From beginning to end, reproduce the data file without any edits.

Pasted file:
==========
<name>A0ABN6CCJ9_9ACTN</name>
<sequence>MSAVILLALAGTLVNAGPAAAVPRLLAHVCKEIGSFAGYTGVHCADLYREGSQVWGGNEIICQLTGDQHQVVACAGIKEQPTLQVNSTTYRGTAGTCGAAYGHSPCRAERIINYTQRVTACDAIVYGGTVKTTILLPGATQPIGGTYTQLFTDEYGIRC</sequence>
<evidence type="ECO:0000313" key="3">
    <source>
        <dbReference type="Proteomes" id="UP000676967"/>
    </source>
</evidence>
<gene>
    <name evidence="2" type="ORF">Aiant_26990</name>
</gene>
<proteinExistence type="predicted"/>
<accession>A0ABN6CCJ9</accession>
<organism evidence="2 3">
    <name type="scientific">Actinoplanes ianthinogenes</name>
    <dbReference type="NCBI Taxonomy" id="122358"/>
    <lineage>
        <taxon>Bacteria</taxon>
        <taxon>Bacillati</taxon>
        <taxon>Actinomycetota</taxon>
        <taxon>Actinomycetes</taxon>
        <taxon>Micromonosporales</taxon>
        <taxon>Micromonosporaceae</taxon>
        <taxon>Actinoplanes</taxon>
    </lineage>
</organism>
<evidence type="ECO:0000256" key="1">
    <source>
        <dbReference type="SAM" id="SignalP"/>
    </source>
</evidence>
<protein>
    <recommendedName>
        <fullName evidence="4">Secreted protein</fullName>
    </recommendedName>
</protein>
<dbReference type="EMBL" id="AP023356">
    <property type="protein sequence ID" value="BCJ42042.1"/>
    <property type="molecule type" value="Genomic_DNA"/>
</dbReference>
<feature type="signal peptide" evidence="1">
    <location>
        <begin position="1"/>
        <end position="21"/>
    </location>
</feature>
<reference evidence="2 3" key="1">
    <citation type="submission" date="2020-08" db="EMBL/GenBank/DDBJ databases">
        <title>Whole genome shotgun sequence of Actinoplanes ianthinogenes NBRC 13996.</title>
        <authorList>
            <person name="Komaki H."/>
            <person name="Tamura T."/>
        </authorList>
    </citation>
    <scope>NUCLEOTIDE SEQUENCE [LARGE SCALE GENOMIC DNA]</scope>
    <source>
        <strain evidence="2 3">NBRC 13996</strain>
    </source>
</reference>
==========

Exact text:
<name>A0ABN6CCJ9_9ACTN</name>
<sequence>MSAVILLALAGTLVNAGPAAAVPRLLAHVCKEIGSFAGYTGVHCADLYREGSQVWGGNEIICQLTGDQHQVVACAGIKEQPTLQVNSTTYRGTAGTCGAAYGHSPCRAERIINYTQRVTACDAIVYGGTVKTTILLPGATQPIGGTYTQLFTDEYGIRC</sequence>
<evidence type="ECO:0000313" key="3">
    <source>
        <dbReference type="Proteomes" id="UP000676967"/>
    </source>
</evidence>
<gene>
    <name evidence="2" type="ORF">Aiant_26990</name>
</gene>
<proteinExistence type="predicted"/>
<accession>A0ABN6CCJ9</accession>
<organism evidence="2 3">
    <name type="scientific">Actinoplanes ianthinogenes</name>
    <dbReference type="NCBI Taxonomy" id="122358"/>
    <lineage>
        <taxon>Bacteria</taxon>
        <taxon>Bacillati</taxon>
        <taxon>Actinomycetota</taxon>
        <taxon>Actinomycetes</taxon>
        <taxon>Micromonosporales</taxon>
        <taxon>Micromonosporaceae</taxon>
        <taxon>Actinoplanes</taxon>
    </lineage>
</organism>
<evidence type="ECO:0000256" key="1">
    <source>
        <dbReference type="SAM" id="SignalP"/>
    </source>
</evidence>
<protein>
    <recommendedName>
        <fullName evidence="4">Secreted protein</fullName>
    </recommendedName>
</protein>
<dbReference type="EMBL" id="AP023356">
    <property type="protein sequence ID" value="BCJ42042.1"/>
    <property type="molecule type" value="Genomic_DNA"/>
</dbReference>
<feature type="signal peptide" evidence="1">
    <location>
        <begin position="1"/>
        <end position="21"/>
    </location>
</feature>
<reference evidence="2 3" key="1">
    <citation type="submission" date="2020-08" db="EMBL/GenBank/DDBJ databases">
        <title>Whole genome shotgun sequence of Actinoplanes ianthinogenes NBRC 13996.</title>
        <authorList>
            <person name="Komaki H."/>
            <person name="Tamura T."/>
        </authorList>
    </citation>
    <scope>NUCLEOTIDE SEQUENCE [LARGE SCALE GENOMIC DNA]</scope>
    <source>
        <strain evidence="2 3">NBRC 13996</strain>
    </source>
</reference>